On behalf of East Congo Tribune representing the Banyamulenge diaspora in the Netherlands
After decades of civil warfare, peace is the priority for the Democratic Republic of Congo. Yet the predicament of the Banyamulenge, a minority currently besieged and threatened by surrounding armed groups in South Kivu, illustrates that the poisonous legacies of colonial theories of ‘race’ are alive and well in people’s minds. This threatens prospects for peace in the DRC and the wider Great Lakes region. Belgium’s King Philippe recently issued a public apology for the cruelty of colonialism in the Congo, and following Black Lives Matter protests, a Parliamentary ‘Truth and Reconciliation’ commission has been set up in Belgium. Yet its findings will not come soon enough to help the Banyamulenge. Helen Hintjens and Delphin Ntanyoma call for urgent intervention to protect the civilian Banyamulenge who are facing genocide. They call for mental decolonisation from race theories to ensure that ALL Black Lives Matter in the Congo.
Race Theories and the Colonial Present
Following Black Lives Matter protests in Belgium that toppled statues of King Leopold II, King Philippe expressed his ‘deepest regrets’ for ‘violence’ and ‘suffering’ imposed on Congolese people under Belgian colonial rule. Leopold’s cruel reign sacrificed an estimated 10 million Congolese lives in pursuit of profit. Since 1994, another 5 to 12 million Congolese died in wars to benefit mostly non-Congolese. Belgian colonial rule also left behind toxic ideas about race differences that now underpin violence against minorities like the Banyamulenge.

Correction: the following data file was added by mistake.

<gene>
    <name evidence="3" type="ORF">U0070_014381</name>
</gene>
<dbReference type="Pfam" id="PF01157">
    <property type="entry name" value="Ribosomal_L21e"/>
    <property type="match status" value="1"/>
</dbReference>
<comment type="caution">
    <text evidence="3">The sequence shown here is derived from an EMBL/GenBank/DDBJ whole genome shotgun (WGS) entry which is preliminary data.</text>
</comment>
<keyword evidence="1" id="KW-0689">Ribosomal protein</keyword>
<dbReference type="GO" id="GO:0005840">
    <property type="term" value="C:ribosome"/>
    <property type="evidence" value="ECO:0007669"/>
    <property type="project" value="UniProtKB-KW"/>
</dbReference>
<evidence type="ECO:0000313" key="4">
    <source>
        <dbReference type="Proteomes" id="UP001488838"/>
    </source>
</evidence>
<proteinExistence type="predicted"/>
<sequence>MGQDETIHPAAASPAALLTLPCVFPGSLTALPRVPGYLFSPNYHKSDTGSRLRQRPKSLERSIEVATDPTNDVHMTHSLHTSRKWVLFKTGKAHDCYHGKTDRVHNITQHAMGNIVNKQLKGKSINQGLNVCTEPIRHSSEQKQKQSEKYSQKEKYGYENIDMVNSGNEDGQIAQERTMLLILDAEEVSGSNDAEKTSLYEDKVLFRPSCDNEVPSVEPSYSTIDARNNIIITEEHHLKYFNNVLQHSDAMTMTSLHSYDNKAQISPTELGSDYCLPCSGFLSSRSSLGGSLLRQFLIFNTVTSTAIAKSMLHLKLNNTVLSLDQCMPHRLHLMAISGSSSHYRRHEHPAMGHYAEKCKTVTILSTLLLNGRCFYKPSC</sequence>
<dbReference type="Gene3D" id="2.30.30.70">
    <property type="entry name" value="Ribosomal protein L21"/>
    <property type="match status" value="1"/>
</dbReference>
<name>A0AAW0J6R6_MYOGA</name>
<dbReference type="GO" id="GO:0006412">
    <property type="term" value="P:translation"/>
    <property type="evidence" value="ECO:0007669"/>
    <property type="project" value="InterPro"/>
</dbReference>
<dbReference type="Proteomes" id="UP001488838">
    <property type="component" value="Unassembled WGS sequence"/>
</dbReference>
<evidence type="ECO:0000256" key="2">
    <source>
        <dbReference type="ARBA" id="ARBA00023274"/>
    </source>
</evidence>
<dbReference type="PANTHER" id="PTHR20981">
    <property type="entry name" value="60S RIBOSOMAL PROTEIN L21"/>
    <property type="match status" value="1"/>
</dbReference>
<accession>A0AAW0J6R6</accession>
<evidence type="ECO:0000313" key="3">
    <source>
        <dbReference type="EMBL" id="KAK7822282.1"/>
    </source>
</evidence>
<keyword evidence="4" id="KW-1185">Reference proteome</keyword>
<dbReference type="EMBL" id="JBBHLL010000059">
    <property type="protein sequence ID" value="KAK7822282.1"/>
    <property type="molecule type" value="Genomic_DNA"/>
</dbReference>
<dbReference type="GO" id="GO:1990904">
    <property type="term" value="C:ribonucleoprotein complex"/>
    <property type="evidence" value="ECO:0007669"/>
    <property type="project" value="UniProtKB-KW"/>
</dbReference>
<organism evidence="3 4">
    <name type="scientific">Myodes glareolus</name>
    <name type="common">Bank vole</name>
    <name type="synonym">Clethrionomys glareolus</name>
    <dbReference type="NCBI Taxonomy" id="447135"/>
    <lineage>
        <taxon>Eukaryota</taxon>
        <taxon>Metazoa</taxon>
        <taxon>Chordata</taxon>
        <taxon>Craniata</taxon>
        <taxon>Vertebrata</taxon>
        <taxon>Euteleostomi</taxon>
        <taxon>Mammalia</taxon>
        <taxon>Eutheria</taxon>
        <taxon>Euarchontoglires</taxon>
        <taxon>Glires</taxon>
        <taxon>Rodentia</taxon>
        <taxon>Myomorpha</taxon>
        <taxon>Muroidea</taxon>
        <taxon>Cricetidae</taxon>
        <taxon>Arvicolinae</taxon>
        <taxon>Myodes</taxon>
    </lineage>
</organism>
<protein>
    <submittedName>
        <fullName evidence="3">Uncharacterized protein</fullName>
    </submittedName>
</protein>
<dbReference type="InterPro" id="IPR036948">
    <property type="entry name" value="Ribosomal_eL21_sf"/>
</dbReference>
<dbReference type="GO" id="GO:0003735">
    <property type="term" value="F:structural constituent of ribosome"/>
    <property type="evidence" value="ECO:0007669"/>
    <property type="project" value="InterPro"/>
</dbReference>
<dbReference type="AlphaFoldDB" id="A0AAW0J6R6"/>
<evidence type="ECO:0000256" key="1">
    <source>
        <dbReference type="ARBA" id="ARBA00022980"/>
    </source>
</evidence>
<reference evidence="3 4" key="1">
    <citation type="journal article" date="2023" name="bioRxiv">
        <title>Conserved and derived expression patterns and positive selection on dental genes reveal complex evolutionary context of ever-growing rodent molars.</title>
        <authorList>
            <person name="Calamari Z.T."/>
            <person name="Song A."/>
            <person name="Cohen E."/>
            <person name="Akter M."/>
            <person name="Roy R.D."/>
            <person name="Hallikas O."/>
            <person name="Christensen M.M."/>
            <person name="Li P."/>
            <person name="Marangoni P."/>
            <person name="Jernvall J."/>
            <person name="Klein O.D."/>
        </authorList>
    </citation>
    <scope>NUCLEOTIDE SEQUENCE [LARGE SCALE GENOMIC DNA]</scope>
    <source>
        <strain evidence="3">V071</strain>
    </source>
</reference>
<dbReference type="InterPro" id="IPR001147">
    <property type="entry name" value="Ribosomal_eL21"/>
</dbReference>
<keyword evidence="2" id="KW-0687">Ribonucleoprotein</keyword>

Their targeting as a minority living mainly in the eastern part of the DRC (Democratic Republic of Congo) has intensified as armed conflict in South Kivu has continued, leading to fears of a slow genocide as world’s focus is elsewhere. Due to their ‘Tutsi’ ancestry, Banyamulenge civilians are labeled ‘Hamitic’ invaders, oppressors, and even vermin. For decades they have been victims of pogroms and violence.
This map shows a red circle, an area of less than 10 km2, where over 150,000 civilian Banyamulenge have fled seeking shelter after more than 3,500 square kilometres of land have been seized and 300 Banyamulenge villages burned and completely demolished (see Photo 2). They have no humanitarian assistance, apart from a few private fundraisers. The villages (marked X in green) have been attacked by Mai-Mai rebels and by FARDC (the national army) in early September 2020. For four successive days, 2-5 September, Gahwera and Kahwela villages were attacked. On 8 September, Runundu and Rutigita were attacked. In Kahwela, six were reported injured and two dead. Fighting is going on around southwest Minembwe town as we go to press. The A in purple indicates deployment of FARDC troops— 6,000 in total. Local information on 8 September indicates a row broke out among FARDC officers in Minembwe. Some were opposed to FARDC allying itself with Mai-Mai attacks on unarmed Banyamulenge civilians. Whereas in the past massacres took the form of pogroms, today the killings and military operations seem designed to wipe the Banyamulenge out completely. As Kivu Security Tracker (KST) has reported, as Mai-Mai ‘self-defence forces’ attack Banyamulenge villages, they force more and more civilians to flee for protection to a few tiny areas in Minembwe in South Kivu.